• 5. Metapopulation ecology Populations are also studied and modeled according to the metapopulation concept. The metapopulation concept was introduced in 1969 as a population of populations which go extinct locally and recolonize. Metapopulation ecology is another statistical approach that is often used in conservation research. In metapopulation terminology there are emigrants (individuals that leave a patch), immigrants (individuals that move into a patch) and sites are classed either as sources or sinks. A site is a generic term that refers to places where ecologists sample populations, such as ponds or defined sampling areas in a forest .
  • 6. Metapopulation ecology Source patches are productive sites that generate a seasonal supply of juveniles that migrate to other patch locations. Sink patches are unproductive sites that only receive migrants and will go extinct unless rescued by an adjacent source patch or environmental conditions become more favorable. Metapopulation models examine patch dynamics over time to answer questions about spatial and demographic ecology. Ecologists use a mixture of computer models and field studies to explain metapopulation structure
  • 7. Community ecology Community ecology is the study of the interactions among a collection of interdependent species that cohabitate the same geographic area. An example of a study in community ecology might measure primary production in a wetland in relation to decomposition and consumption rates. This requires an understanding of the community connections between plants and the decomposers or the analysis of predator-prey dynamics affecting amphibian biomass. Food webs and trophic levels are two widely employed conceptual models used to explain the linkages among species.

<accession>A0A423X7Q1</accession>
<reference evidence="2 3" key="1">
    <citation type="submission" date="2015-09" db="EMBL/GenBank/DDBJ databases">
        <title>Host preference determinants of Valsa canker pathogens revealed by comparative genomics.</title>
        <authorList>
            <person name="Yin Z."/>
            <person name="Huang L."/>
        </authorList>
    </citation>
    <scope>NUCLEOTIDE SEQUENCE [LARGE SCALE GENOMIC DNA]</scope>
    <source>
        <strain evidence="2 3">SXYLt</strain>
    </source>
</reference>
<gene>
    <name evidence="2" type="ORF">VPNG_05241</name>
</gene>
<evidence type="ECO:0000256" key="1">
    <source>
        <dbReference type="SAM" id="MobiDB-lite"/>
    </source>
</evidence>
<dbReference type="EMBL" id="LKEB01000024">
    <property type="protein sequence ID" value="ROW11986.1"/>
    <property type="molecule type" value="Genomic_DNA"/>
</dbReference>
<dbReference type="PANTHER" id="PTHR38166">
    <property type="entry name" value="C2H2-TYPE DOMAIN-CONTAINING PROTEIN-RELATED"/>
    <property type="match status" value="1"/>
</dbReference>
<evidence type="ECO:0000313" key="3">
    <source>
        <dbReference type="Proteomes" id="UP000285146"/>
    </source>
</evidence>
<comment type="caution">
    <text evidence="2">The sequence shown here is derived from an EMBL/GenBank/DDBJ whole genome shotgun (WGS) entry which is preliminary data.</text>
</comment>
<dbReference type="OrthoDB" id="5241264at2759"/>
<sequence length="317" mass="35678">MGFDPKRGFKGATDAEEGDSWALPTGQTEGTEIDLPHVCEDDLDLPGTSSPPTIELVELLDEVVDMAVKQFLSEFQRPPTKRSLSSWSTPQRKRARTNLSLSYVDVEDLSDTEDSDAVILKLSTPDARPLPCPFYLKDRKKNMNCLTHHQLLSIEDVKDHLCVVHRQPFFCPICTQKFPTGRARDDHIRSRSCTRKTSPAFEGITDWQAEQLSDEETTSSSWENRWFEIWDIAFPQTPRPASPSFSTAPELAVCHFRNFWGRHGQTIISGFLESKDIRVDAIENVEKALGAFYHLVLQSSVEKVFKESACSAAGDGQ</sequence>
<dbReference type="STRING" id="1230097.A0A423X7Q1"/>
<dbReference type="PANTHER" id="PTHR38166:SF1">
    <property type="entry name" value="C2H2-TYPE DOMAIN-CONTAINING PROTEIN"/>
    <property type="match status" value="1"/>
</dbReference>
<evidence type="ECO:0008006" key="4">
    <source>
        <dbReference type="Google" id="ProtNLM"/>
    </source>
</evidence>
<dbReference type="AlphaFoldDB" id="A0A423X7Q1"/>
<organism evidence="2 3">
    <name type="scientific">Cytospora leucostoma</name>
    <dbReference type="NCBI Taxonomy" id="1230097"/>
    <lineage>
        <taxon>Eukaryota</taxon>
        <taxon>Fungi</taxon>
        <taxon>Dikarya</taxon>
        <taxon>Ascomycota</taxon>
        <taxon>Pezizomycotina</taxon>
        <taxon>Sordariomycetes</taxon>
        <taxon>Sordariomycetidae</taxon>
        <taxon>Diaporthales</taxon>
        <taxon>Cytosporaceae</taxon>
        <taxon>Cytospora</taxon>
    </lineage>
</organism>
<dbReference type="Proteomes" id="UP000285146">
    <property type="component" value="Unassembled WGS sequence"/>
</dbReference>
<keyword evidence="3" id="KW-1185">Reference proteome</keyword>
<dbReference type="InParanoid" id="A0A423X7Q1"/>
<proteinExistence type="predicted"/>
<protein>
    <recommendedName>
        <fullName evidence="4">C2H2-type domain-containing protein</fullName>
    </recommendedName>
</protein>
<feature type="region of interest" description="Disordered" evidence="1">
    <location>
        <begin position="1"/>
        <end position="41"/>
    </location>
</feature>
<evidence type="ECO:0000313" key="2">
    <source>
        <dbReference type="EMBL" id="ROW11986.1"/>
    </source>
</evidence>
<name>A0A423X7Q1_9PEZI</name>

• 8. Food Webs A food web is the archetypal ecological network. Food webs are a type of concept map that illustrate pathways of energy flows in an ecological community, usually starting with solar energy being used by plants during photosynthesis. As plants grow, they accumulate carbohydrates and are eaten by grazing herbivores. Step by step lines or relations are drawn until a web of life is illustrated Food webs are limited because they are generally restricted to a specific habitat, such as a cave or a pond. A food web diagram illustrating species composition shows how change in a single species can directly and indirectly influence many others.